-> Let us die young or let us live forever.\\
We don't have the power but we never say never.\\
Sitting in a sandpit, life is a short trip.\\
The music's for the sad men.
-->--"Forever Young"

Alphaville is a German SynthPop[=/=][[NewWaveMusic New Wave]] group that gained international popularity in the 1980s. The band was originally named '''Forever Young'''.

They are best known for their two biggest hits, "Big in Japan" [[note]]No relation to the Tom Waits song of the same name[[/note]] and "Forever Young"[[note]]Not the Rod Stewart one[[/note]]. "Forever Young" didn't do well in the US charts, but since its release it has shown up in movie soundtracks and TV shows.

The founding members were Marian Gold, Bernhard Lloyd, and Frank Mertens. Frank Mertens left the band after the release of their first album, ''Forever Young'', and was replaced by Ricky Echolette. Alphaville released four more albums with the lineup of Gold, Lloyd, and Echolette, until Echolette left the band during the recording of the fifth album, ''Salvation''[[note]]So technically, they released ''three'' more albums with that lineup, but see "Demoted to Extra" below.[[/note]]. Alphaville existed for a while as just Bernhard Lloyd and Marian Gold, during which they released the anthology box sets ''Dreamscapes'' and ''Crazyshow''. Lloyd left Alphaville in 2003. The lineup for 2010's ''Catching Rays on Giant'' is Marian Gold, Martin Lister, David Goodes, and Jakob Kiersch. Fifth member, bassist Maja Kim, joined the band the following year. Martin Lister passed away in May of 2014.

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!!Discography

[[foldercontrol]]

[[folder: Studio Albums ]]

* ''Forever Young'' (1984)
* ''Afternoons in Utopia'' (1986)
* ''The Breathtaking Blue'' (1989)
* ''Prostitute'' (1994)
* ''Salvation'' (1997)
* ''Catching Rays on Giant'' (2010)
* ''Strange Attractor (working title)'' (2014)

[[/folder]]

[[folder: Compilation Albums ]]

* ''The Singles Collection'' (1988)
* ''First Harvest'' (1992)
* ''Forever Young and Other Hits'' (2003)
* ''Alphaville'' (2014)

[[/folder]]

[[folder: Anthologies ]]

* ''Dreamscapes'' (1999)
* ''Crazyshow'' (2003)

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!!Alphaville provides examples of the following tropes:

* AfterTheEnd: One way to interpret the setting of the "Forever Young" video. Survivors in tattered old clothes sleep in a ruined building, suddenly awakened by the music of three men with EightiesHair.
* AlbumFiller: After their first album was released, Alphaville was asked to write songs for a play. They only got so far as "Jerusalem" before the project halted, and the song ended up becoming the last song they recorded for their second album.
* AlbumTitleDrop: ''Forever Young'' and ''Afternoons in Utopia'' have title tracks, ''The Breathtaking Blue'' is in the lyrics of "Summer Rain," and ''Salvation'' is in the lyrics of "Spirit of the Age." ''Prostitute'' and ''Catching Rays on Giant'' avert this completely.
* AmbiguousGender: "The Jet Set": "If she's a lady / I'm her man / If she's a man / I'll do what I can!"
** "Things will happen while they can / I will wait here for my man tonight, it's easy when you're big in Japan." Wait, so is this a man singing from a woman's point of view? If it isn't, then it must be a gay man singing.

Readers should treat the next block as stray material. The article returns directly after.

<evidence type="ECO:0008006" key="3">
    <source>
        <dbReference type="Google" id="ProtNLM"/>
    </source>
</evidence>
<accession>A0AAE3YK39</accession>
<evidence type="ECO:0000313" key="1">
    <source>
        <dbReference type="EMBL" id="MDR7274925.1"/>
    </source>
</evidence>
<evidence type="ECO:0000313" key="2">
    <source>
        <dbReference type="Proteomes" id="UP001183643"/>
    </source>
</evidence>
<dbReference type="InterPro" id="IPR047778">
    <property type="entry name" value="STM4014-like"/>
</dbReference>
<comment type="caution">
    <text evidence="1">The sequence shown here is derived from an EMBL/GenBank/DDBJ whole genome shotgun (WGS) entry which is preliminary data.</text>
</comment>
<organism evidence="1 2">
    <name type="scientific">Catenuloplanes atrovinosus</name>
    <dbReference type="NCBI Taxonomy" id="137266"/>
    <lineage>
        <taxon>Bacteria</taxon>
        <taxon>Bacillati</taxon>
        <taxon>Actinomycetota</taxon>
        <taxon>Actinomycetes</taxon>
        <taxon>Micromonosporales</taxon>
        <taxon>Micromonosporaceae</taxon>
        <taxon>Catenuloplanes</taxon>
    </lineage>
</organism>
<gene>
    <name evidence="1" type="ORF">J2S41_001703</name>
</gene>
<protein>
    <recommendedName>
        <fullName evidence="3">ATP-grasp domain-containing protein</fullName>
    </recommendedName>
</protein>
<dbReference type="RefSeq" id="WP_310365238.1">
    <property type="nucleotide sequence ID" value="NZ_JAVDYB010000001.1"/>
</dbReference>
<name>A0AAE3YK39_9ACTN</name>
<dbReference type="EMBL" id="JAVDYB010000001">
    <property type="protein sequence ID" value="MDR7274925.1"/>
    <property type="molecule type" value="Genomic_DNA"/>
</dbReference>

* TheArtifact: Ricky Echolette appears in the animated music video for the "Forever Young Diamonds in the Sun Remix," even though the video was released several years after he left the band, and he was not in the band when "Forever Young" was originally recorded.
* BeYourself: "The Impossible Dream": "And I don't need to be a poet / I don't need to be a hero / When all I need to do is keep on loving you."
* BookEnds: ''Afternoons in Utopia'' does something similar to TheWall. The first track is an echo of the word "night". The last track is the limerick "There was a young lady named Bright / Whose speed was much faster, much faster than light / She departed one day / In a relative way / And returned on the previous...."
* CallBack: "Faith" on ''Prostitute'' contains the line "cosmic meadows," which also appeared in "The Nelson Highrise Sector 2."
** "Ivory Tower" is pretty much all call backs.
* {{Cloudcuckoolander}}: The subject of the song "Carol Masters." Carol stares out the window each night, listening for a call from "far beyond the atmospheres," which she believes will beckon her to Mars.
* ConceptAlbum: ''Afternoons in Utopia,'' With images repeated throughout, like the mighty maomoondogs, the Ivory Cityside, and the acrobats and comets; Carol, a character who appears in multiple songs; and the repeated idea of travelling and sending messages across outer-space distances. All this is to say nothing of the generally optimistic, peaceful outlook of the lyrics throughout, i.e. "We shall stop the wars on those afternoons in utopia."
* ContinuityNod: The song "Ivory Tower" is full of references to previous Alphaville songs, including "Carol Masters," "Sensations," "Summer Rain," "Middle of the Riddle," "Fallen Angel," "Romeos," "Patricia's Park," "Anyway," "Forever Young," "Summer in Berlin," "Lassie Come Home," "Mysteries of Love," and "20th Century." The title "Ivory Tower" itself is a reference to a quote by Bernhard Lloyd which was printed in the ''First Harvest'' compilation.
* CoverVersion: On ''Dreamscapes'': "High School Confidential," "Roll Away the Stone," "The Shape of Things to Come," and "Peace on Earth." On ''Crazyshow'': "Do the Strand," "Something," and "Diamonds Are 4 Eva."
* ADayInTheLimelight: The lead vocals on "Call Me Down" are performed by Martin Lister.